• Re: See... (Score:5, Insightful)

            by arshat ( 3675763 ) on Friday May 30, 2014 @05:57PM (#47132373)

            That's a really bad analogy.

            It is. It's more like the wet napkin has retained an imprint of the credit card and you have left the napkin behind on the bar. Someone then takes the napkin, hands it to you and says "you want to be careful with these wet napkins, look". You call the police because someone you don't know has your credit card details.

        • More like you left a note on my kitchen table that I shouldn't leave my key under the doormat.

      • by thaylin ( 555395 )
        That is in no way what is being reported here. Possibly the initial discovery of the number because of a poorly designed application, but not the trying pins.. Do you like to come up with fallacies?
  • by Anonymous Coward

    In America any good intentions are met by defensive idiots

    fuck them don't even try to help them anymore use your research to secure the rest of the world and let them rot in the festering cesspool they created

  • NSA (Score:5, Insightful)

    by BradMajors ( 995624 ) on Friday May 30, 2014 @03:22PM (#47131133)

    The NSA and other security services will not want security researchers to find and fix vulnerabilities the security services are exploiting.

  • Company Assets (Score:4, Informative)

    by just_another_sean ( 919159 ) on Friday May 30, 2014 @03:28PM (#47131181) Journal

    Yeah how dare they ask these companies to take their heads out of the sand and do something about their customer's security/privacy!

    I'm appalled at the amount of "Good, they broke the law" comments in this thread...

    • Many of these people are essentially trying to get the company with the vulnerabilities to pay for the service of fixing them. People who've gotten the sorts of emails that say "I broke into your system and I can help you fix it" probably don't end up as fans of these drive-by services.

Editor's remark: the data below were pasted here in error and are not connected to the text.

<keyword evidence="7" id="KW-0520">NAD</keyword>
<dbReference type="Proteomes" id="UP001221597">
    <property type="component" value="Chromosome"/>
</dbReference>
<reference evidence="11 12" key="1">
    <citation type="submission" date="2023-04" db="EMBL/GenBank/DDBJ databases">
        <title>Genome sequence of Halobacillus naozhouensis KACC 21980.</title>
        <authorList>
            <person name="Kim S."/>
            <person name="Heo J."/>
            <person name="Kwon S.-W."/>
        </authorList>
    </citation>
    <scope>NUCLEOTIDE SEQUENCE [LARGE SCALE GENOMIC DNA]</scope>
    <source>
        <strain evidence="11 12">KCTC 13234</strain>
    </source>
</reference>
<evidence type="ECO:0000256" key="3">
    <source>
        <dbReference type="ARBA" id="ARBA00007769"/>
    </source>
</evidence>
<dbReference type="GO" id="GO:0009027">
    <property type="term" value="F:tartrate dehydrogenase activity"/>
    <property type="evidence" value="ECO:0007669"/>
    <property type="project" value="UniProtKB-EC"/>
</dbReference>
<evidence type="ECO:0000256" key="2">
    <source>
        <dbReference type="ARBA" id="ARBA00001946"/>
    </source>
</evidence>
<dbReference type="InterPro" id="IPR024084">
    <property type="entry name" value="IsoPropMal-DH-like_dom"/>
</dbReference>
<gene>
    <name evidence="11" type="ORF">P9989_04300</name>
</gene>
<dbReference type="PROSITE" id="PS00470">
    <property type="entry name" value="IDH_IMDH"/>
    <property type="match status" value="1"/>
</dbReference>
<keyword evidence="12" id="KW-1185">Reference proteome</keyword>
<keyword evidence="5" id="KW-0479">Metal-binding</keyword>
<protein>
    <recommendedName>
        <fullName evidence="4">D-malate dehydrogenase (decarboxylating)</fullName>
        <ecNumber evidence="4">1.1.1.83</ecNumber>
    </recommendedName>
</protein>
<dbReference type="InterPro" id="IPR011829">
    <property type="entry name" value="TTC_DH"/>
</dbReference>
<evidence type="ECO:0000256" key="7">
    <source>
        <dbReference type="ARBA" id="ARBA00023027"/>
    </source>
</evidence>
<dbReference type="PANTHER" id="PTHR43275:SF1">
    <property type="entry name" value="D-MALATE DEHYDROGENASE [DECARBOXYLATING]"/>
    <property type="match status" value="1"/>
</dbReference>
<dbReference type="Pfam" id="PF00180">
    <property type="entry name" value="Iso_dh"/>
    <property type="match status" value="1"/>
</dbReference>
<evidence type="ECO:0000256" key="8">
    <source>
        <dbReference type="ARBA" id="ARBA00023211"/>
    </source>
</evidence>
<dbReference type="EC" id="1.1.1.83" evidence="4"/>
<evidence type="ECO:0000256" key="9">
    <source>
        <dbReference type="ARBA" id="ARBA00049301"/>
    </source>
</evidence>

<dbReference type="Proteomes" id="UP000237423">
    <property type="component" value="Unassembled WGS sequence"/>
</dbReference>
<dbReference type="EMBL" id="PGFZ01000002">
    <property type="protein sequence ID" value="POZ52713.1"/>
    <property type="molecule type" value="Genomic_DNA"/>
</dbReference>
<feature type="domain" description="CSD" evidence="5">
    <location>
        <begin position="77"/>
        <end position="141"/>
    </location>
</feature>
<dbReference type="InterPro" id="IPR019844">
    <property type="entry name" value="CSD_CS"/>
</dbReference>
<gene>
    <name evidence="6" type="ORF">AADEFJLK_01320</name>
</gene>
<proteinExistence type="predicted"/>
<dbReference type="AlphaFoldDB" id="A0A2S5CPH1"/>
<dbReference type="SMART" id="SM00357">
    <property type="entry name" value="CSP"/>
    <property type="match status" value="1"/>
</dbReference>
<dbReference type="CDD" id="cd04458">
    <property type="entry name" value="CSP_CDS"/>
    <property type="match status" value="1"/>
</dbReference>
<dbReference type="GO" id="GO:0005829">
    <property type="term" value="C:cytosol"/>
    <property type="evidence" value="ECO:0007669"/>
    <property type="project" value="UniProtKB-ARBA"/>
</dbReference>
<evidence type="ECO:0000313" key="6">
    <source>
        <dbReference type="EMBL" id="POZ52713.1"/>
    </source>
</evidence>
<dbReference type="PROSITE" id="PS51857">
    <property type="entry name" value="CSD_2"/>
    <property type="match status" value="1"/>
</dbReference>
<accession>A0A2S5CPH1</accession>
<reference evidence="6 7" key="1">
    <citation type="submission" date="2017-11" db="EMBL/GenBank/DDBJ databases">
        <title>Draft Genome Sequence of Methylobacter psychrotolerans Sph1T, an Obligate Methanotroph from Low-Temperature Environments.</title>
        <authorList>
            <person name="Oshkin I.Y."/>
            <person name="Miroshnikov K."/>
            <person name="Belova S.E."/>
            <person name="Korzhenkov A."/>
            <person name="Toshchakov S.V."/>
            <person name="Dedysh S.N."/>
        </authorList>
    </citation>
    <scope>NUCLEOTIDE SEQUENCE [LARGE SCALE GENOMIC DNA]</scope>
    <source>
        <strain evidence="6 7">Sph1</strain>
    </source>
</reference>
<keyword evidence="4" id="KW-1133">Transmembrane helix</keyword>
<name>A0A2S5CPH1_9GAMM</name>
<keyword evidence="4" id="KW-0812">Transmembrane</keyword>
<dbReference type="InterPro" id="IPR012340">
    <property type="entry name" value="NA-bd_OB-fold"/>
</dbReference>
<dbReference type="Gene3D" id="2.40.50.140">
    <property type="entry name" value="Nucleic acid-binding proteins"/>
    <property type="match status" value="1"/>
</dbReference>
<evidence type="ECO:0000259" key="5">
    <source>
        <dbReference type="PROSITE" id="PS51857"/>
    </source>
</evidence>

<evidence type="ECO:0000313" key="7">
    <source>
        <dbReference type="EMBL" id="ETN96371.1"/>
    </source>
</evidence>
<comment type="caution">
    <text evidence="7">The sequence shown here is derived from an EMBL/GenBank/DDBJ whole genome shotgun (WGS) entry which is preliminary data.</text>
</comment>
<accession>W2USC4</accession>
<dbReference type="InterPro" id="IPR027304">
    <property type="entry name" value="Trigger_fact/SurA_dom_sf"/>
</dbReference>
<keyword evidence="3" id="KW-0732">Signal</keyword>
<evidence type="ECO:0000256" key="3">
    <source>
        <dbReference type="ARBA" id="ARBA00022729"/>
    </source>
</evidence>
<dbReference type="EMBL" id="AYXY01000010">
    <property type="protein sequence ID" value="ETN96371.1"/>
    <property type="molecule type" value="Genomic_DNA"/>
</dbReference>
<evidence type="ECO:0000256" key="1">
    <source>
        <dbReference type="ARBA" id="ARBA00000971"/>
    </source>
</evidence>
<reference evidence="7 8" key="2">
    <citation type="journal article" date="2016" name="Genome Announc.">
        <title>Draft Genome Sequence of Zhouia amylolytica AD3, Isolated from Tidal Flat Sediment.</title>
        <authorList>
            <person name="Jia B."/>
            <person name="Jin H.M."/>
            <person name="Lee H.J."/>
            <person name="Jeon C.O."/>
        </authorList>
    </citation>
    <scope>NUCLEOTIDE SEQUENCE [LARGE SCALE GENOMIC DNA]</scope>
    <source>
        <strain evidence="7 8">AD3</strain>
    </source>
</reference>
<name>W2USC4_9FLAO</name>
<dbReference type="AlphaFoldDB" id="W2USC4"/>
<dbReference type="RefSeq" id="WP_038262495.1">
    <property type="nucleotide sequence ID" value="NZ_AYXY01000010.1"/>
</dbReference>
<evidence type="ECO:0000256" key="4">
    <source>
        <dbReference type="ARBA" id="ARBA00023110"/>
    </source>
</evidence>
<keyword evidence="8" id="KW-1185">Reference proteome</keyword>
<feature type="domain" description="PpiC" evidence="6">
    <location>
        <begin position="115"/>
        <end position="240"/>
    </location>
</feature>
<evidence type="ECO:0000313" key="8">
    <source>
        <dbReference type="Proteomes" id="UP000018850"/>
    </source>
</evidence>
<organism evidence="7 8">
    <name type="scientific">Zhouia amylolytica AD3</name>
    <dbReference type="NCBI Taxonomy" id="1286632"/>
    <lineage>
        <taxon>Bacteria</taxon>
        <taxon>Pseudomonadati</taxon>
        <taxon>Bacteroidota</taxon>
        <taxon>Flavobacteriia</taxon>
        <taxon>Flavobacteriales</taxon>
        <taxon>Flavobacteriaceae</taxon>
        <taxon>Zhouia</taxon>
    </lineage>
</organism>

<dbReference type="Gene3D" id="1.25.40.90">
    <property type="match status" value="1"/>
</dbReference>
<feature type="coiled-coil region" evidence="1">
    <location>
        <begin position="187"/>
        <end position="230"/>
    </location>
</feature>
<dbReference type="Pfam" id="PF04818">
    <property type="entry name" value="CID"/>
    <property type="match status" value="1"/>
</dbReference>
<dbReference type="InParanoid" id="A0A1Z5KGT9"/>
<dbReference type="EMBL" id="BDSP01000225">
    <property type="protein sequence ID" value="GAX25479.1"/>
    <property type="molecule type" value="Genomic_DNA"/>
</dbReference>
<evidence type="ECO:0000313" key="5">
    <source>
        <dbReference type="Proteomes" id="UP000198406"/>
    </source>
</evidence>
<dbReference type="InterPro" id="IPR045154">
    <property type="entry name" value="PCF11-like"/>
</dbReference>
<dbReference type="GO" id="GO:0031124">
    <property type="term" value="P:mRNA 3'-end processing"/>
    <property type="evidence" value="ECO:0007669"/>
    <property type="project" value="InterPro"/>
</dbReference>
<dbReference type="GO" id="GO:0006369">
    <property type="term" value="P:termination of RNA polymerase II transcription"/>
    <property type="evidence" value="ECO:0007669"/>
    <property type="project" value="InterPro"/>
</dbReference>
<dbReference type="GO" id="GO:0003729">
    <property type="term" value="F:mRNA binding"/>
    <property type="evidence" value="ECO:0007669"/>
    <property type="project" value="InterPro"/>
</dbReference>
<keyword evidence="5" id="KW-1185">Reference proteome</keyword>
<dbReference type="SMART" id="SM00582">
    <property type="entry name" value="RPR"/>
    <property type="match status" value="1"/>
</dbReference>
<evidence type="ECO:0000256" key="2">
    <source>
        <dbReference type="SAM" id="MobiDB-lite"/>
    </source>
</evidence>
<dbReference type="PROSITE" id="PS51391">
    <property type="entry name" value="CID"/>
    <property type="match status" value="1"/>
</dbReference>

• by HiThere ( 15173 )

      Consider who is issuing the posts. Or just assume that they come from won't be far wrong.

  • by Opportunist ( 166417 ) on Friday May 30, 2014 @03:30PM (#47131199)

    Odd as it may sound, for security research, you have WAY more liberties there.

  • by Kevin Fishburne ( 1296859 ) on Friday May 30, 2014 @03:33PM (#47131239) Homepage
    Why, with all the plenty of cheap resources, technology, entertainment and knowledge, are people still complete assholes? There must be an asshole gene that natural selection has yet to make dormant.
  • Good (Score:5, Funny)

    by nurb432 ( 527695 ) on Friday May 30, 2014 @03:38PM (#47131321) Homepage Journal

    Everything is going according to plan.

  • by russotto ( 537200 ) on Friday May 30, 2014 @03:40PM (#47131337) Journal

    And it's about time the so-called "ethical security researchers" got off their high horses and realized that. There are far too many laws for there to be white hats. If you want to do useful research into vulnerabilities other than those of the company you are a security researcher for, you're going to have to put on the black hat.